If anyone’s disliked it, they’ve kept it to themselves. That was, until The Woman struck up a conversation with my friend and me. We were at a mutual friend’s house for a get-together. The Woman talked about finding someone to style her hair the way she liked it. We both complimented her cut and color just before she looked at me and said, “I’m relieved I found her because I wouldn’t be caught dead leaving my house with gray hair.”

It was one of those moments I wished I was as bold as Joy in Shadowlands, a movie about C.S. Lewis. When Lewis’ friend criticized, Joy turned to him and asked, “Are you trying to be offensive, or merely stupid?”

Since I’m not so outspoken (yet), criticism’s left me shaken for days. It’d send me reeling and questioning more than my hair color. Why doesn’t she like me? What’d I do to bring on that kind of reaction? How can I let go of replaying the scene again and again?

I glanced in a mirror over the dining room table where we were standing near the food. No urge came over me to dip my head in a dye bottle or bolt out of the party, so I figured I’d let her criticism go down the drain. 

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Still, there’s much work to do when I come up against praise and criticism. Publishing a book is a goal of mine, and a “different animal” from writing articles and blog posts. I’ve read Amazon book reviews that’d make a crybaby out of Bruce Lee. Similarly, I’ve obsessively checked on here for encouraging comments even though I don’t want them to be the reason I write. I’m sure God doesn’t want that either.

Maybe I’ll  tattoo Betty’s praise and criticism quote on my eyeballs. Or maybe I’ll just skip reading other people’s opinions since I can get caught up in either one – praise or criticism.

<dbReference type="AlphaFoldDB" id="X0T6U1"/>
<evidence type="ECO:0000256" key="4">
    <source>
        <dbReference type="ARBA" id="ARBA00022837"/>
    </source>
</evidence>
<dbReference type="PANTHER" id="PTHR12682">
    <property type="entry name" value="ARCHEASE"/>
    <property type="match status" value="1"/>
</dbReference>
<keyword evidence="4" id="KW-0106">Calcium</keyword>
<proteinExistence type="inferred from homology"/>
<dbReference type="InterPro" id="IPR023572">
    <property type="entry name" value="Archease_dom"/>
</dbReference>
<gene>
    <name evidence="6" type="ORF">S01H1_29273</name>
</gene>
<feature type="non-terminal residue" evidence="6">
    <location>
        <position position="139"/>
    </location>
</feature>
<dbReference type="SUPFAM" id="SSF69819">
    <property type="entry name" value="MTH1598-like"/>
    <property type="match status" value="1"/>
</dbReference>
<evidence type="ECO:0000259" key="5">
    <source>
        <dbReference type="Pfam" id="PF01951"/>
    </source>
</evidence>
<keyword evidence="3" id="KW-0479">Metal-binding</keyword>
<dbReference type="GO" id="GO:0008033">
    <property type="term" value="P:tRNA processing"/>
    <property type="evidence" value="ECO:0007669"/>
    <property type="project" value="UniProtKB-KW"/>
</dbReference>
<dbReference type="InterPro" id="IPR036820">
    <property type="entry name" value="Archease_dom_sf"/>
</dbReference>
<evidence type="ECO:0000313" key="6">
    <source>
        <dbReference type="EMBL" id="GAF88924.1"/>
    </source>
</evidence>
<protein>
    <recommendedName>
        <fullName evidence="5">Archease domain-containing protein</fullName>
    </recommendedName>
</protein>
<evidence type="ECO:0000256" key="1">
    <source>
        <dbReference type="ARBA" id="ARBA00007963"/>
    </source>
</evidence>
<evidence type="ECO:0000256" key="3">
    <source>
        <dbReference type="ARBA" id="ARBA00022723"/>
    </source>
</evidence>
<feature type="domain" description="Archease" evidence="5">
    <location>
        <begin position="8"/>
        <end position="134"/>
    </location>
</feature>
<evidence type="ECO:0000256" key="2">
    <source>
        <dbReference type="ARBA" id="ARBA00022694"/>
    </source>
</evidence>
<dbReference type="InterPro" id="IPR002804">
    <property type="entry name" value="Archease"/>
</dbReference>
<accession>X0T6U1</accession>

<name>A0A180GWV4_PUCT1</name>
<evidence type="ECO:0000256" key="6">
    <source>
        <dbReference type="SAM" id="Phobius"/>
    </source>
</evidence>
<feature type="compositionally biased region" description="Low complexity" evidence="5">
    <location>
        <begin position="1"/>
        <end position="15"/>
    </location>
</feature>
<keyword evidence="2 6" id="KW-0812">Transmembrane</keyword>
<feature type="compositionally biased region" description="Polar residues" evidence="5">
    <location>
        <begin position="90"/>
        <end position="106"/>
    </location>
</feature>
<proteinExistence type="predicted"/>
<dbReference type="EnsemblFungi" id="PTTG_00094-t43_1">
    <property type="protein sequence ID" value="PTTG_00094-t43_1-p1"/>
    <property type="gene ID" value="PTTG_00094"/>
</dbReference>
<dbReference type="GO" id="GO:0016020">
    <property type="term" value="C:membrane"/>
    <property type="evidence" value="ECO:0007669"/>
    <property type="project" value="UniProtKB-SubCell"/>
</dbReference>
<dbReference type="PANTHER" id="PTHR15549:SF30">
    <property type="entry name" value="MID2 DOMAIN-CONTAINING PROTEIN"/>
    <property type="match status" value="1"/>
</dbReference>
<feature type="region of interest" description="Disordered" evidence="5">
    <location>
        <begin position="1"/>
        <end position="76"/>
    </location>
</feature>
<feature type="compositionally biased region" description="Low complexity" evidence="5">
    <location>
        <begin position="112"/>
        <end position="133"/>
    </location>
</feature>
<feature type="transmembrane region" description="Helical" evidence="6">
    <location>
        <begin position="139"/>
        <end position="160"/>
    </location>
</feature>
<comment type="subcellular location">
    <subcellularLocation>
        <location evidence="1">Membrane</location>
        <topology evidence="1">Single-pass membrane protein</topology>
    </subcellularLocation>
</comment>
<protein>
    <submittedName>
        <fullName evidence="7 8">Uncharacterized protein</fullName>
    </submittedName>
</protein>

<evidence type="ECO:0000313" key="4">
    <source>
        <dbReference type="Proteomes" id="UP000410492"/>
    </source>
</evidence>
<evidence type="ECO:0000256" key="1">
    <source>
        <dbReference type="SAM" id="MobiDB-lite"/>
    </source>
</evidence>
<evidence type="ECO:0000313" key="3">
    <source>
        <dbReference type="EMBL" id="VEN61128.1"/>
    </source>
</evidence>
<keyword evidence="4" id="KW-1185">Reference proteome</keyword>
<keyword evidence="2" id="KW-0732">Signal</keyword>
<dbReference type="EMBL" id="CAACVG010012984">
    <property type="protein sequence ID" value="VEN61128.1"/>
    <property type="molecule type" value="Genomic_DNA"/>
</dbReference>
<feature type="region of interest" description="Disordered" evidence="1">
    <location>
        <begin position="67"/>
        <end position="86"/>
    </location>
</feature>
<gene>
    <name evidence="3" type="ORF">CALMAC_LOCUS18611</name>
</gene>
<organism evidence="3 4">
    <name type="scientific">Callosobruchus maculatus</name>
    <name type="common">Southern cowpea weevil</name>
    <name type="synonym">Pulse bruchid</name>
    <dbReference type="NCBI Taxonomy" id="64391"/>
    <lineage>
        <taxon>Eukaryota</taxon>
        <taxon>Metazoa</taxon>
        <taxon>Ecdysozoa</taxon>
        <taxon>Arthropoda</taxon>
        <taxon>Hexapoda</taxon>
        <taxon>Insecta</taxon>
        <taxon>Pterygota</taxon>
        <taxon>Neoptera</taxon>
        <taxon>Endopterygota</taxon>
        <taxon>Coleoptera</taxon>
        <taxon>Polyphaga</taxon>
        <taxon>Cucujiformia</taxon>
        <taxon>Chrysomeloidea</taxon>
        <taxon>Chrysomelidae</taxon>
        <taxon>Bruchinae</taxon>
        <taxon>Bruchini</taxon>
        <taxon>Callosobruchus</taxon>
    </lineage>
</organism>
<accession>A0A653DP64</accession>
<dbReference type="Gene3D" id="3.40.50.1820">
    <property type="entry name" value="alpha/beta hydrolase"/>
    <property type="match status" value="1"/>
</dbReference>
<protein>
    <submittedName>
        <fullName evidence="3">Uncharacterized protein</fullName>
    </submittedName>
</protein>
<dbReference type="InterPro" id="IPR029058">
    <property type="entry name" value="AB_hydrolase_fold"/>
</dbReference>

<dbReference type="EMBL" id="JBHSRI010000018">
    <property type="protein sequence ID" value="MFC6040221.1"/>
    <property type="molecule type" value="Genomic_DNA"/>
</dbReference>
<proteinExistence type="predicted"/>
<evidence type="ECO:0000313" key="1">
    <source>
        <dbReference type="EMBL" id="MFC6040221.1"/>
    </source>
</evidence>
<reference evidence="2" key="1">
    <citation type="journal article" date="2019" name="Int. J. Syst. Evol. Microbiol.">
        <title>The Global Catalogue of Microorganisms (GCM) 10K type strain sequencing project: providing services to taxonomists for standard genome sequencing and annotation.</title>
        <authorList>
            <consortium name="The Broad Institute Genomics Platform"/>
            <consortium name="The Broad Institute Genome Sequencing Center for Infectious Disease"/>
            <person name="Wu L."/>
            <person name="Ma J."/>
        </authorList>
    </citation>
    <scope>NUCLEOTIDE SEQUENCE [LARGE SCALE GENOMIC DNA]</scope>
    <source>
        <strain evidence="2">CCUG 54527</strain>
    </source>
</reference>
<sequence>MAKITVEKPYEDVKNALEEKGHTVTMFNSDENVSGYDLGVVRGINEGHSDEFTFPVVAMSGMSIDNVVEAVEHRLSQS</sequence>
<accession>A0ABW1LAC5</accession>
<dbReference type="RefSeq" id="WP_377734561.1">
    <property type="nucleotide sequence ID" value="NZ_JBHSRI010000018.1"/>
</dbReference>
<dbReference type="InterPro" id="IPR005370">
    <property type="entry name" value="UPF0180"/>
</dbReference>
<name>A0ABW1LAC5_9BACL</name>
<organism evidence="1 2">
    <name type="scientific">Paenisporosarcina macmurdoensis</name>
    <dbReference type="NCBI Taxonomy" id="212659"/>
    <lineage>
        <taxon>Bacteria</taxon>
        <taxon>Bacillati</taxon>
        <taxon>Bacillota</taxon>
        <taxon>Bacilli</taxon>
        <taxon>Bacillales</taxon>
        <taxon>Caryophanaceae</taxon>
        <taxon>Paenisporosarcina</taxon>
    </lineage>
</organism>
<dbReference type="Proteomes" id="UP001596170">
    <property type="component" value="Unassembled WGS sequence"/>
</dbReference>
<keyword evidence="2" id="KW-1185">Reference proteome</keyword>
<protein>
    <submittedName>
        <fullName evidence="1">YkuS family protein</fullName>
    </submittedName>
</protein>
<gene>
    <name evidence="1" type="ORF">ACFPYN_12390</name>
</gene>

I admired how well Chuck Murphy, our former rector at The Abbey, handled praise and criticism. I wondered how he’d come to the place his friend described, “He had little use for the praise of men, but wanted it from heaven.”

Chuck set an example of caring what God, not people, thought about his actions, some of which were controversial. He didn’t solicit praise from people, nor did he spend much time praising them. He saved that for God. He also didn’t criticize. He stated scripture and facts and observations. 

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My friend Betty encouraged me away from caring so much about what others thought of me. She shared quotes like the one at the beginning of this blog post, as well as this one, “Ten percent of people will like you no matter what. Ten percent will dislike you no matter what. The other 80 percent aren’t thinking anything about you.”

She also said, “What other people think of you is none of your business.”

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Her wisdom helped me get myself to the right size, important to some people, but not to all. She helped me keep people’s praise and criticism the right size too, so I wasn’t consumed with either one. Mostly, she reminded me to get God to the right (and bigger) size.

Praise encourages and inspires, but let 20 people praise us and one person criticize us and see which we focus on. Focusing on God and our purpose remedies that.

“You can’t let praise or criticism get to you. It’s a weakness to get caught up in either one.” John Wooden

Why do we care so much what others think about us when it’s our calling that matters? Living our purpose gives us meaning beyond praise and criticism. Our purpose allows us to let praise and criticism go down the same drain, the place our lives would be if not for God’s opinion of us.

#gettingyourownlife #whilelovingthepeopleinit 

In This Together,
Kim

Disclaimer: Some facts have been changed to protect The Woman. #keepitkind

Anxiety Eats Creativity and Spits It Out Unless …

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“Once you know the emotional building blocks of anxiety, you can influence them.” Chip Conley from his article, Mastering The Anxiety Equation: A Remedy for Fearful Times (link included at the end of this blog post)